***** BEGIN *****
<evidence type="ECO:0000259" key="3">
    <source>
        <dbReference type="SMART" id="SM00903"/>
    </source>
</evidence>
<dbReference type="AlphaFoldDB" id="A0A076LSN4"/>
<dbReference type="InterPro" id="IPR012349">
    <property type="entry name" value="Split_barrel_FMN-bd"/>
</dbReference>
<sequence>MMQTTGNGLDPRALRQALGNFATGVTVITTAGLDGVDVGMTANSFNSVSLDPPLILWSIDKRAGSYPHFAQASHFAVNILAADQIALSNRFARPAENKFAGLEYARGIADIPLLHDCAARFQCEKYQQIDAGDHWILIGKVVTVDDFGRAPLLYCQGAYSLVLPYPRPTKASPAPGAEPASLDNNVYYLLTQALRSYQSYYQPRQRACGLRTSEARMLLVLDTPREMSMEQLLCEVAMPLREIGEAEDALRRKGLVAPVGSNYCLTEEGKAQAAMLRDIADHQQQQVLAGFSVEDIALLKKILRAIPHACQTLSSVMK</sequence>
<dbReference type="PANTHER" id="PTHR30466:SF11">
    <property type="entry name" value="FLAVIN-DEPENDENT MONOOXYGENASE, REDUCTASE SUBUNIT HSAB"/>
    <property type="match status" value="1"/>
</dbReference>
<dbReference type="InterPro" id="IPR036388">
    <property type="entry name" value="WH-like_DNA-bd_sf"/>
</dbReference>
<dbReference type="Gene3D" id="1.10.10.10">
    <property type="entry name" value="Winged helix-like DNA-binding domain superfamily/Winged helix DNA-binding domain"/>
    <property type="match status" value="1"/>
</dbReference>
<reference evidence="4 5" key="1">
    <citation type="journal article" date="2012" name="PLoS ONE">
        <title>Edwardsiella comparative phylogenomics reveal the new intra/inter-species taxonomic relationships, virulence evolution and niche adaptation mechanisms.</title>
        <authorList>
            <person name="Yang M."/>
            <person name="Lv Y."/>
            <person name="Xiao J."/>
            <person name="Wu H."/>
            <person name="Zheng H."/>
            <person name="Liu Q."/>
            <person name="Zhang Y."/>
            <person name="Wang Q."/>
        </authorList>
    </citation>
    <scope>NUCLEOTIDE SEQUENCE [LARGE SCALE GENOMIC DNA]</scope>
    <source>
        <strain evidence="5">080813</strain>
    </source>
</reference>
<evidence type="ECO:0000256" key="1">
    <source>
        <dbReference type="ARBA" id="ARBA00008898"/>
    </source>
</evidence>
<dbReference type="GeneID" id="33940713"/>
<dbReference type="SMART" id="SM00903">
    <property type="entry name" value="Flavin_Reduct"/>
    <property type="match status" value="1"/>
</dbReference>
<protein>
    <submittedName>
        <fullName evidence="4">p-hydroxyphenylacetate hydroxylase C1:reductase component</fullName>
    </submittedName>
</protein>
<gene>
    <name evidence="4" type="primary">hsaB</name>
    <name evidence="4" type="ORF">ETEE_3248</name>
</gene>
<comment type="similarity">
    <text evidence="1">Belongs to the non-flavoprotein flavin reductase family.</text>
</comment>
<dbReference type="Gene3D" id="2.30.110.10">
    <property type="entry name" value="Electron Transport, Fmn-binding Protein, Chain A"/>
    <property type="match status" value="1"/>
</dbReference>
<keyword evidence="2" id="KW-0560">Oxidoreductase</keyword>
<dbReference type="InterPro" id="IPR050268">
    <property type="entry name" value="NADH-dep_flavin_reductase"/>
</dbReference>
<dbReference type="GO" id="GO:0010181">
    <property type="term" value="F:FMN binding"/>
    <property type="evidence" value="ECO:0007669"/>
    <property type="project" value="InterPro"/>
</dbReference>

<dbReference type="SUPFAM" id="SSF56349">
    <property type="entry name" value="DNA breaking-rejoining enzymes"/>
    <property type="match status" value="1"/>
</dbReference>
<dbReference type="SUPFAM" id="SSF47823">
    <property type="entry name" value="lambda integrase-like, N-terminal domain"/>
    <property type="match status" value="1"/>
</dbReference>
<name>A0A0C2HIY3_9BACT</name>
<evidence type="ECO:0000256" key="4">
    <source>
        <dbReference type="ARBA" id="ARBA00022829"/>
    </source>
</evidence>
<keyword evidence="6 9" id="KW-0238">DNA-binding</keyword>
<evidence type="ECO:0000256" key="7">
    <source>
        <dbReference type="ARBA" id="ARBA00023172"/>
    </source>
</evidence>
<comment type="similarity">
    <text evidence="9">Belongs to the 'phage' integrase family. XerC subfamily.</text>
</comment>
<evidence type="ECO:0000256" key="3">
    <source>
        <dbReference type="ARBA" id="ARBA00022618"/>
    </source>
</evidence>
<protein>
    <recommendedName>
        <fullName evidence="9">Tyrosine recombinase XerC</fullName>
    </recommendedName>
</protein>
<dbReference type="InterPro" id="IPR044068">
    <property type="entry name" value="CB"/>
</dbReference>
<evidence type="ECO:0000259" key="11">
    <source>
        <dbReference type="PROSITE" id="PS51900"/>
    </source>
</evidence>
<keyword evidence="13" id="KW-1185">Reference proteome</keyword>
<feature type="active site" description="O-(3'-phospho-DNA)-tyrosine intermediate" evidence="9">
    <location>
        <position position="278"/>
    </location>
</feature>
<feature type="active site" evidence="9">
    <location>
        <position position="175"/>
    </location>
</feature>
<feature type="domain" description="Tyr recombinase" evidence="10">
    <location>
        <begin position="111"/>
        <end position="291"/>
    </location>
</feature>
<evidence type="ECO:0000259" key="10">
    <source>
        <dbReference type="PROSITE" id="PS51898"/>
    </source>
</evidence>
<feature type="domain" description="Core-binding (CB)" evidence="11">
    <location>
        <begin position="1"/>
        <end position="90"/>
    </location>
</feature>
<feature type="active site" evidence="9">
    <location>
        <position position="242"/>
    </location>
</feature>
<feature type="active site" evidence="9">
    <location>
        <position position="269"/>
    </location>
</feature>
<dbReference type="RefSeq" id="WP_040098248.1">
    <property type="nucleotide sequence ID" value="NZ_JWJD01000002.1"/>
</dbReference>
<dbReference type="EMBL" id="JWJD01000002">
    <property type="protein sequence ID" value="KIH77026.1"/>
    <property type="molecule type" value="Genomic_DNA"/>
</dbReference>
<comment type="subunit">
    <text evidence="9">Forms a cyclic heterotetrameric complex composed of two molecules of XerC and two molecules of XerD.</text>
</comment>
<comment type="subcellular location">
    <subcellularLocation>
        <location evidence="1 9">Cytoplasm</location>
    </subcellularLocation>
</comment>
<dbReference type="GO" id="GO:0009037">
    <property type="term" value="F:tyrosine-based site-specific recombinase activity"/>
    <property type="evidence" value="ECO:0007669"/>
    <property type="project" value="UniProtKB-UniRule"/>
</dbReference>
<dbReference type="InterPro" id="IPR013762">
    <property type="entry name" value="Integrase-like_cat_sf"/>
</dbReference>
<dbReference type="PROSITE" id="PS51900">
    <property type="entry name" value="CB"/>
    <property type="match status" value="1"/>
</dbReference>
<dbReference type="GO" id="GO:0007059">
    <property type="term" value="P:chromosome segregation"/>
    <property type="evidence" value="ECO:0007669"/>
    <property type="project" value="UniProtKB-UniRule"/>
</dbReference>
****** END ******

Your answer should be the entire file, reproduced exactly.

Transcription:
<evidence type="ECO:0000259" key="3">
    <source>
        <dbReference type="SMART" id="SM00903"/>
    </source>
</evidence>
<dbReference type="AlphaFoldDB" id="A0A076LSN4"/>
<dbReference type="InterPro" id="IPR012349">
    <property type="entry name" value="Split_barrel_FMN-bd"/>
</dbReference>
<sequence>MMQTTGNGLDPRALRQALGNFATGVTVITTAGLDGVDVGMTANSFNSVSLDPPLILWSIDKRAGSYPHFAQASHFAVNILAADQIALSNRFARPAENKFAGLEYARGIADIPLLHDCAARFQCEKYQQIDAGDHWILIGKVVTVDDFGRAPLLYCQGAYSLVLPYPRPTKASPAPGAEPASLDNNVYYLLTQALRSYQSYYQPRQRACGLRTSEARMLLVLDTPREMSMEQLLCEVAMPLREIGEAEDALRRKGLVAPVGSNYCLTEEGKAQAAMLRDIADHQQQQVLAGFSVEDIALLKKILRAIPHACQTLSSVMK</sequence>
<dbReference type="PANTHER" id="PTHR30466:SF11">
    <property type="entry name" value="FLAVIN-DEPENDENT MONOOXYGENASE, REDUCTASE SUBUNIT HSAB"/>
    <property type="match status" value="1"/>
</dbReference>
<dbReference type="InterPro" id="IPR036388">
    <property type="entry name" value="WH-like_DNA-bd_sf"/>
</dbReference>
<dbReference type="Gene3D" id="1.10.10.10">
    <property type="entry name" value="Winged helix-like DNA-binding domain superfamily/Winged helix DNA-binding domain"/>
    <property type="match status" value="1"/>
</dbReference>
<reference evidence="4 5" key="1">
    <citation type="journal article" date="2012" name="PLoS ONE">
        <title>Edwardsiella comparative phylogenomics reveal the new intra/inter-species taxonomic relationships, virulence evolution and niche adaptation mechanisms.</title>
        <authorList>
            <person name="Yang M."/>
            <person name="Lv Y."/>
            <person name="Xiao J."/>
            <person name="Wu H."/>
            <person name="Zheng H."/>
            <person name="Liu Q."/>
            <person name="Zhang Y."/>
            <person name="Wang Q."/>
        </authorList>
    </citation>
    <scope>NUCLEOTIDE SEQUENCE [LARGE SCALE GENOMIC DNA]</scope>
    <source>
        <strain evidence="5">080813</strain>
    </source>
</reference>
<evidence type="ECO:0000256" key="1">
    <source>
        <dbReference type="ARBA" id="ARBA00008898"/>
    </source>
</evidence>
<dbReference type="GeneID" id="33940713"/>
<dbReference type="SMART" id="SM00903">
    <property type="entry name" value="Flavin_Reduct"/>
    <property type="match status" value="1"/>
</dbReference>
<protein>
    <submittedName>
        <fullName evidence="4">p-hydroxyphenylacetate hydroxylase C1:reductase component</fullName>
    </submittedName>
</protein>
<gene>
    <name evidence="4" type="primary">hsaB</name>
    <name evidence="4" type="ORF">ETEE_3248</name>
</gene>
<comment type="similarity">
    <text evidence="1">Belongs to the non-flavoprotein flavin reductase family.</text>
</comment>
<dbReference type="Gene3D" id="2.30.110.10">
    <property type="entry name" value="Electron Transport, Fmn-binding Protein, Chain A"/>
    <property type="match status" value="1"/>
</dbReference>
<keyword evidence="2" id="KW-0560">Oxidoreductase</keyword>
<dbReference type="InterPro" id="IPR050268">
    <property type="entry name" value="NADH-dep_flavin_reductase"/>
</dbReference>
<dbReference type="GO" id="GO:0010181">
    <property type="term" value="F:FMN binding"/>
    <property type="evidence" value="ECO:0007669"/>
    <property type="project" value="InterPro"/>
</dbReference>

<dbReference type="SUPFAM" id="SSF56349">
    <property type="entry name" value="DNA breaking-rejoining enzymes"/>
    <property type="match status" value="1"/>
</dbReference>
<dbReference type="SUPFAM" id="SSF47823">
    <property type="entry name" value="lambda integrase-like, N-terminal domain"/>
    <property type="match status" value="1"/>
</dbReference>
<name>A0A0C2HIY3_9BACT</name>
<evidence type="ECO:0000256" key="4">
    <source>
        <dbReference type="ARBA" id="ARBA00022829"/>
    </source>
</evidence>
<keyword evidence="6 9" id="KW-0238">DNA-binding</keyword>
<evidence type="ECO:0000256" key="7">
    <source>
        <dbReference type="ARBA" id="ARBA00023172"/>
    </source>
</evidence>
<comment type="similarity">
    <text evidence="9">Belongs to the 'phage' integrase family. XerC subfamily.</text>
</comment>
<evidence type="ECO:0000256" key="3">
    <source>
        <dbReference type="ARBA" id="ARBA00022618"/>
    </source>
</evidence>
<protein>
    <recommendedName>
        <fullName evidence="9">Tyrosine recombinase XerC</fullName>
    </recommendedName>
</protein>
<dbReference type="InterPro" id="IPR044068">
    <property type="entry name" value="CB"/>
</dbReference>
<evidence type="ECO:0000259" key="11">
    <source>
        <dbReference type="PROSITE" id="PS51900"/>
    </source>
</evidence>
<keyword evidence="13" id="KW-1185">Reference proteome</keyword>
<feature type="active site" description="O-(3'-phospho-DNA)-tyrosine intermediate" evidence="9">
    <location>
        <position position="278"/>
    </location>
</feature>
<feature type="active site" evidence="9">
    <location>
        <position position="175"/>
    </location>
</feature>
<feature type="domain" description="Tyr recombinase" evidence="10">
    <location>
        <begin position="111"/>
        <end position="291"/>
    </location>
</feature>
<evidence type="ECO:0000259" key="10">
    <source>
        <dbReference type="PROSITE" id="PS51898"/>
    </source>
</evidence>
<feature type="domain" description="Core-binding (CB)" evidence="11">
    <location>
        <begin position="1"/>
        <end position="90"/>
    </location>
</feature>
<feature type="active site" evidence="9">
    <location>
        <position position="242"/>
    </location>
</feature>
<feature type="active site" evidence="9">
    <location>
        <position position="269"/>
    </location>
</feature>
<dbReference type="RefSeq" id="WP_040098248.1">
    <property type="nucleotide sequence ID" value="NZ_JWJD01000002.1"/>
</dbReference>
<dbReference type="EMBL" id="JWJD01000002">
    <property type="protein sequence ID" value="KIH77026.1"/>
    <property type="molecule type" value="Genomic_DNA"/>
</dbReference>
<comment type="subunit">
    <text evidence="9">Forms a cyclic heterotetrameric complex composed of two molecules of XerC and two molecules of XerD.</text>
</comment>
<comment type="subcellular location">
    <subcellularLocation>
        <location evidence="1 9">Cytoplasm</location>
    </subcellularLocation>
</comment>
<dbReference type="GO" id="GO:0009037">
    <property type="term" value="F:tyrosine-based site-specific recombinase activity"/>
    <property type="evidence" value="ECO:0007669"/>
    <property type="project" value="UniProtKB-UniRule"/>
</dbReference>
<dbReference type="InterPro" id="IPR013762">
    <property type="entry name" value="Integrase-like_cat_sf"/>
</dbReference>
<dbReference type="PROSITE" id="PS51900">
    <property type="entry name" value="CB"/>
    <property type="match status" value="1"/>
</dbReference>
<dbReference type="GO" id="GO:0007059">
    <property type="term" value="P:chromosome segregation"/>
    <property type="evidence" value="ECO:0007669"/>
    <property type="project" value="UniProtKB-UniRule"/>
</dbReference>